The fourth and final episode of CURRENTS, ¡Viva México!, is a celebration of the multi-generational musical culture of the country. It’s scheduled for release on September 22nd, and features Los Cenzontles (guitar, vocals, percussion), with San Francisco Symphony musicians David Chernyavsky (violin), David Gaudry (viola) and Jill Brindel (cello).

Experience CURRENTS on sfsymphony.org/CURRENTS, Apple Podcasts, SoundCloud, and Spotify.

Photographs courtesy San Francisco Symphony

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Nézet-Séguin leads Met Opera’s online performance of ‘La Traviata’

In his first Live in HD transmission as Music Director of the Metropolitan Opera, Canadian conductor Yannick Nézet-Séguin led a new production of La Traviata on December 15, 2018, and it’s this performance which the Met Opera is streaming online as part of its week-long celebration of the works of Giuseppe Verdi.

Verdi’s three-act opera, with an Italian libretto by Francesco Maria Piave, is based on the 1852 play La Dame aux camélias by Alexandre Dumas fils, which in turn was based on Dumas’ 1848 novel of the same name. Inspiration for the novel came from an actual ‘lady of pleasure’ whom Dumas had known and adored. The opera, which premiered at La Fenice in Venice on March 6th, 1853, became one of Verdi’s most frequently performed during his lifetime – and continues to be so today.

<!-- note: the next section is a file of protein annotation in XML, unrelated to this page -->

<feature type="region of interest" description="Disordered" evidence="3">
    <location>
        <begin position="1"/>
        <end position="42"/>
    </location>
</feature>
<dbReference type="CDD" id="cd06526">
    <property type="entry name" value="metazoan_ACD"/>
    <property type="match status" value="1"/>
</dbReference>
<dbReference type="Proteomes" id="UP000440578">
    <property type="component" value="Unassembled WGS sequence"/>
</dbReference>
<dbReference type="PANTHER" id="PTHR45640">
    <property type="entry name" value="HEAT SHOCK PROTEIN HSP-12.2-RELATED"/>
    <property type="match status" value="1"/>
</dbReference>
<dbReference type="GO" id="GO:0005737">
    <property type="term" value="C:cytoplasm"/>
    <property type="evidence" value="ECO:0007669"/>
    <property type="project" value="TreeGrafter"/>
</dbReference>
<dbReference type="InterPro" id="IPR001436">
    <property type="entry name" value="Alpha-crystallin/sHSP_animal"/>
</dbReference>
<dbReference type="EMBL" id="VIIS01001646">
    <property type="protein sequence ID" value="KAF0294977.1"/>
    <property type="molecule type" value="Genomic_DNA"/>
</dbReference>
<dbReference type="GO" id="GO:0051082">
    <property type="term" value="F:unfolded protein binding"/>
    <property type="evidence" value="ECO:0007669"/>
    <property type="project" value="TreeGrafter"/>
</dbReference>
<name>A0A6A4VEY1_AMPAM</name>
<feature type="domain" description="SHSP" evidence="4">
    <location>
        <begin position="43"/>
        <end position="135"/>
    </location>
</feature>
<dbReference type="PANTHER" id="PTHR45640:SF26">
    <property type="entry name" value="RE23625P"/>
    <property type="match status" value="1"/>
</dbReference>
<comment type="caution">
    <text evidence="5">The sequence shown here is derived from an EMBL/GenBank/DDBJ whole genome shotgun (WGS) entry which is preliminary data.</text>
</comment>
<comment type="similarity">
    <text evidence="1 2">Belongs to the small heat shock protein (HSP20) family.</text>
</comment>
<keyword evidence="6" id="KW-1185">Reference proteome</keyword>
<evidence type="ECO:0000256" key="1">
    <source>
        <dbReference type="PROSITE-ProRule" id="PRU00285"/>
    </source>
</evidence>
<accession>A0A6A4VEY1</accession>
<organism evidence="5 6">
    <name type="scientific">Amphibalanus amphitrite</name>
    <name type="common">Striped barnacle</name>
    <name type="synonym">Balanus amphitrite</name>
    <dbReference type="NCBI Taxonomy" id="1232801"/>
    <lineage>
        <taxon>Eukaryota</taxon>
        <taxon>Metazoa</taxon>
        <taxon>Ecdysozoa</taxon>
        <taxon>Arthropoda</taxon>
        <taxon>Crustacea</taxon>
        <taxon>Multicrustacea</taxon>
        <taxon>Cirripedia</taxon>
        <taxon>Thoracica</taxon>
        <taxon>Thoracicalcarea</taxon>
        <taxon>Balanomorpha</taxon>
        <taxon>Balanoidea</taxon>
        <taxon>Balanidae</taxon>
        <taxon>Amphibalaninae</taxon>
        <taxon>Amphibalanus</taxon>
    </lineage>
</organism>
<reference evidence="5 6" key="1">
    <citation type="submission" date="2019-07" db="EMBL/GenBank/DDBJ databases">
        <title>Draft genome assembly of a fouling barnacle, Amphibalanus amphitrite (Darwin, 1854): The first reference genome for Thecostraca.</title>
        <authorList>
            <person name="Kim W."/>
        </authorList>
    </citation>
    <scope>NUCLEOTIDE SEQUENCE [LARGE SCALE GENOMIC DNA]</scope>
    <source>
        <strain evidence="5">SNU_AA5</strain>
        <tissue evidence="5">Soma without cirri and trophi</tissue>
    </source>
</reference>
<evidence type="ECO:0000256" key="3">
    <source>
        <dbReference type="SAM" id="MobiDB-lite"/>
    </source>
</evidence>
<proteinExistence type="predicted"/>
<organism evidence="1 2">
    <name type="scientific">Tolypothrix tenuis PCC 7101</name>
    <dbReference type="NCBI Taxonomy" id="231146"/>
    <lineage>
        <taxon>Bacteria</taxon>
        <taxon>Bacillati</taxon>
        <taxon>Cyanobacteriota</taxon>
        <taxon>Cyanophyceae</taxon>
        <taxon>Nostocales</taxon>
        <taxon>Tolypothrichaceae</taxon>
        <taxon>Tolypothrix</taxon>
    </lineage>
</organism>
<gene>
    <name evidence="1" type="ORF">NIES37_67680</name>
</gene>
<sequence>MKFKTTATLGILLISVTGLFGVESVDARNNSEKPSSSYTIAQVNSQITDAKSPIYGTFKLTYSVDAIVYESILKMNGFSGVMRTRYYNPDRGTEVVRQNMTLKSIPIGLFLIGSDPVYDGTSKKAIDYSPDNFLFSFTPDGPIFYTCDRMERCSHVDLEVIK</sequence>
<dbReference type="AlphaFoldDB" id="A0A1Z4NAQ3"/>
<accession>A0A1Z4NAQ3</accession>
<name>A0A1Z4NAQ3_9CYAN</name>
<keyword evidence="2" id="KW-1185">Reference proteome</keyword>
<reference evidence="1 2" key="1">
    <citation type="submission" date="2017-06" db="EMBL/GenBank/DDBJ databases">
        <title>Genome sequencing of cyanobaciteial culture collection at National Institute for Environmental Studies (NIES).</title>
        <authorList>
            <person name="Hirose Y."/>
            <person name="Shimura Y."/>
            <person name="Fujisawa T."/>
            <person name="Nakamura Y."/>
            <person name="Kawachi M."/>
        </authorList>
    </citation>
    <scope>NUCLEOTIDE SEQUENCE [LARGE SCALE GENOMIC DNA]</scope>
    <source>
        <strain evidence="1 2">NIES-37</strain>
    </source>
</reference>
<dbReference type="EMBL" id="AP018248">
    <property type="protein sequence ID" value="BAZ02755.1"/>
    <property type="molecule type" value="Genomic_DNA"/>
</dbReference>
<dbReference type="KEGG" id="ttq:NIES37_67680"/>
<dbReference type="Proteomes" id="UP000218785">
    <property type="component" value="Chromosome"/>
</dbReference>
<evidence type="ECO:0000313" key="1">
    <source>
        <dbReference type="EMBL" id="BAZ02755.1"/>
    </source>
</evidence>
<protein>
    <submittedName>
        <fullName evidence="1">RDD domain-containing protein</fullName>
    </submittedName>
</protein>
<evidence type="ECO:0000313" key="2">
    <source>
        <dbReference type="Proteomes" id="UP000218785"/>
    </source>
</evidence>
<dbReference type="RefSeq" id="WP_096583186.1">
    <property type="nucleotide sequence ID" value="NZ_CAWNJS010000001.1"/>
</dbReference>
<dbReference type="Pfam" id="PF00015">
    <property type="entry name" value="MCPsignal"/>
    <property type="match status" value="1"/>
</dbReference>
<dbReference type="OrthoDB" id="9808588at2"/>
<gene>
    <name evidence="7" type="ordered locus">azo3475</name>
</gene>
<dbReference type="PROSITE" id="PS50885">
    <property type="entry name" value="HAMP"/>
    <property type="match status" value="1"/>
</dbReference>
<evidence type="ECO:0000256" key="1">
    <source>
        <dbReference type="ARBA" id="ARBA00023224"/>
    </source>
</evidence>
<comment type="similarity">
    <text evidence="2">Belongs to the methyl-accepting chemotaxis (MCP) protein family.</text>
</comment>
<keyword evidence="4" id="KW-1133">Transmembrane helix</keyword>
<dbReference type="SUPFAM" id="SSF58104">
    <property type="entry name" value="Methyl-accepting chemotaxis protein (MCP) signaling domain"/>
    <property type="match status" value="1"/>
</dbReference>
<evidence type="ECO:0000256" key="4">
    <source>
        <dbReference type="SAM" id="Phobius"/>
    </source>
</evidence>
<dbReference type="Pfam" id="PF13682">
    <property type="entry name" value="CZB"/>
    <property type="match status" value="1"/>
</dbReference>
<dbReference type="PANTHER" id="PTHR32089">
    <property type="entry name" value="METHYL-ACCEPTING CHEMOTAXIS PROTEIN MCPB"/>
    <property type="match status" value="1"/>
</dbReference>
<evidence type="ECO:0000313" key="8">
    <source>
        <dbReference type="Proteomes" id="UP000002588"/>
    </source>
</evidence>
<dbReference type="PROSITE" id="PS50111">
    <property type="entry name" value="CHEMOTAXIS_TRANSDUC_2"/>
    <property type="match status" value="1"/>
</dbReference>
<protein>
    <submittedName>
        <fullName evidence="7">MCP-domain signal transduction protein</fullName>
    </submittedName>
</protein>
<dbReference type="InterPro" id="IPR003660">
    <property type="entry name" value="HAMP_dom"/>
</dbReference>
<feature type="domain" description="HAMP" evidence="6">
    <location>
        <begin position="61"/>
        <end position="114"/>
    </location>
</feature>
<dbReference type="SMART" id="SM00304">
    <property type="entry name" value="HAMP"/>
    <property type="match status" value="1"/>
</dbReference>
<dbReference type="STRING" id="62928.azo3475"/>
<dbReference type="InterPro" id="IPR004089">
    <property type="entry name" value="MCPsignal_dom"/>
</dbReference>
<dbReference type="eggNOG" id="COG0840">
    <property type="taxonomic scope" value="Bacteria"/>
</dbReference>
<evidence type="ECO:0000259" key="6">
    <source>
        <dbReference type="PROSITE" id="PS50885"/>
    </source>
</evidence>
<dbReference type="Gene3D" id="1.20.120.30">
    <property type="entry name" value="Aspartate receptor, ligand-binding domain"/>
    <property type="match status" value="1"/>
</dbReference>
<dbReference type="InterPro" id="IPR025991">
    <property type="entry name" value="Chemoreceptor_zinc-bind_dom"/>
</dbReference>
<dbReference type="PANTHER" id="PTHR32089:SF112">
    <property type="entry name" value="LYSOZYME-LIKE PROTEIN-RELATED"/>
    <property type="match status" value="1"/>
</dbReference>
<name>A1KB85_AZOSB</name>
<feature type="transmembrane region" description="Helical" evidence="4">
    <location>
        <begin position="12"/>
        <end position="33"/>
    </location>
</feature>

The role of the tragic heroine Violetta Valéry – the ‘fallen woman’ of the title – is taken by soprano Diana Damrau, whom the New York Times described as “an extraordinary Violetta, singing with big, plush yet focused sound …”.

Her lover Alfredo is sung by tenor Juan Diego Flórez in his first Verdi role for the Company, and whose “exquisite legato and mezza voce have held up gorgeously in the four seasons since he last sang at the Met”, according to the Observer.

Quinn Kelsey – described by Seen and Heard International as “a Verdi baritone of the first rank” – is Alfredo’s father, Count Germont, who cannot stand the shame of his son’s relationship with a courtesan and sets about destroying their relationship. It’s only as he watches the suffering of his son as Violetta is dying that he accepts the consequences of his actions.

This production, with its “Striking visual elements” (The Philadelphia Inquirer), is by Tony Award-winning theatre, film and television director Michael Mayer .

With Yannick Nézet-Séguin leading the Metropolitan Opera Orchestra and Chorus, Verdi’s La Traviata is available to view on the Met Opera website from 7.30 pm EDT on Friday, August 28, until 6.30 pm EDT the following day.